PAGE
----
Hi. I very recently noticed some mold in the den under the master
bathroom. The mold was up by the ceiling where it meets the wall -
tthe tub is above that so I knew it wasn't good. The bathroom above
was remodeled about four years ago and all of the plumbing was
I opened up the ceiling and the sheetrock was wet and moldy, so I cut
it out, cleaned up the mold as best I could, located what was leaking
and called the plumber.
There was a copper T in the riser supplying the sink branch. The T
was leaking where the horizontal line came in. I don't know how long
the leak had been dripping, but for the amount of green crud on the
outside of the T it must have been for a while. You could see that
the solder at the T was rough and not smooth like it usually is when
the solder and fitting are hot enough.
The plumber came out and took a look and agreed that it was the T that
leaked and there was no other damage that caused the leak. When the
remodeling work was done I did not have a contract with the plumber,
it was a verbal agreement (I know that's not recommended!) and
everything went fine.
That's the background, now here's my question.
Is there an implied warranty of some sort that covers concealed work
and problems that don't immediately show up? I know new houses have
warranties, and that a standard contract usually has a one year
warranty covering the work, but this is an older house, and there
wasn't a contract. In any event I don't think an entirely new
bathroom plumbing system should leak from the supply lines in just a
So, who's responsible for the repair costs? I'm not particularly
concerned about the sheetrock, painting and the few tiles I had to
remove at the tub to access the plumbing. It's more of a question of
whether the plumber should take care of the plumbing repair on his
dime as it was his work that caused the problem.
It was due to an honest mistake - his mistake - and I know he is a
good plumber. I thought that he would take care of the repair since
his work caused the problem and I would not be billed. In return I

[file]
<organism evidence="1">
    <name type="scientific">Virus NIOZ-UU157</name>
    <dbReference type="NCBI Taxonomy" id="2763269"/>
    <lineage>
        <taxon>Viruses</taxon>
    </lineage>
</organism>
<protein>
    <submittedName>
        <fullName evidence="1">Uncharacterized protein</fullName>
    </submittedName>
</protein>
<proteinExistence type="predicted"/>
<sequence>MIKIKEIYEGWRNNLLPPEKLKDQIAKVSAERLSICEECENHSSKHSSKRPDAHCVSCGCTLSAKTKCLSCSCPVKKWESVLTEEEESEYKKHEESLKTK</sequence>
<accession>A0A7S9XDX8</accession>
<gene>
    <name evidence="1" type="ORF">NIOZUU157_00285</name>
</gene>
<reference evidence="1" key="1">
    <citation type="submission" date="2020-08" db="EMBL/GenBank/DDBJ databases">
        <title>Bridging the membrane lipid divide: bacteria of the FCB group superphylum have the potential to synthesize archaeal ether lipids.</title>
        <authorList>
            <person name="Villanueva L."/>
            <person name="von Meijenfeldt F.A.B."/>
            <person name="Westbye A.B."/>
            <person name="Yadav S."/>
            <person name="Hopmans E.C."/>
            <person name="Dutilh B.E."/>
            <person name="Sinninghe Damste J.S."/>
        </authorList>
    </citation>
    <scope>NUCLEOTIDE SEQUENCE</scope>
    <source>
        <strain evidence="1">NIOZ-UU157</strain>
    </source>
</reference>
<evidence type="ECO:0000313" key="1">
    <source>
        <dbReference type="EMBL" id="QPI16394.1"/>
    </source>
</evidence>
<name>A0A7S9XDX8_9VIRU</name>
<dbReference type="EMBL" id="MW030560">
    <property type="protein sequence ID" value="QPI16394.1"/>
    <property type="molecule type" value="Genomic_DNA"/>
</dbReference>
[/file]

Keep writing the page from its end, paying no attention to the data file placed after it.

would not bill him for the damaged sheetrock, painting and tile that
had to be removed as I have a relative that does general construction
and handyman work for me. In mentioning the situation to some friends
they said that the plumber would probably hit me with a hefty bill for
the plumbing repair.
If he does send me a bill, what do I do? Do I just pay it without
question? Pay it and give him the bill for the other repair work
necessitated by the leak? I really have no idea what legal area this
would fall under and whether there is some standard procedure for a
concealed problem showing up a few years down the road.
I have no intention of taking this to a lawyer or small claims court,
and I live in NY if anyone knows the specifics in my state. I am just
curious what people's opinions are on this type of thing and if
someone could provide some guidance on how to approach the topic with
the plumber if he does in fact send me a bill.
Any and all replies will be greatly appreciated. Thanks.
You answered your own question.
No contract, and _usually_ there is a one year warranty. Now, 4 years later
you discover a leak.
Who is to say, you didn't have a heat failure, and the cold started to
burst the pipes there. Who is to say, someone didn't puncture the plumbers
work with a drywall screw.
Your thinking the plumber is some how responsible 4 years later, is utterly
Quit being an ass.
What would I do? I'd call the plumber and tell him I've got it all
opened up and have found a foulty solder joint. Would he like to come
and redo it for me ? I'd tell him I'm not holding him responsible for
the damage done but would appreciate if he'd make good on the actual
My guesss is if he's any kind of a man at all he'll agree and look
after it. .
Either that or I'd just fix it myself - since I'm capable and have all
the required tools.
If you didn't discuss it at the time (of the repair), you pay the bill
and go on.
Since it was his work, he may have realized he did have a cold solder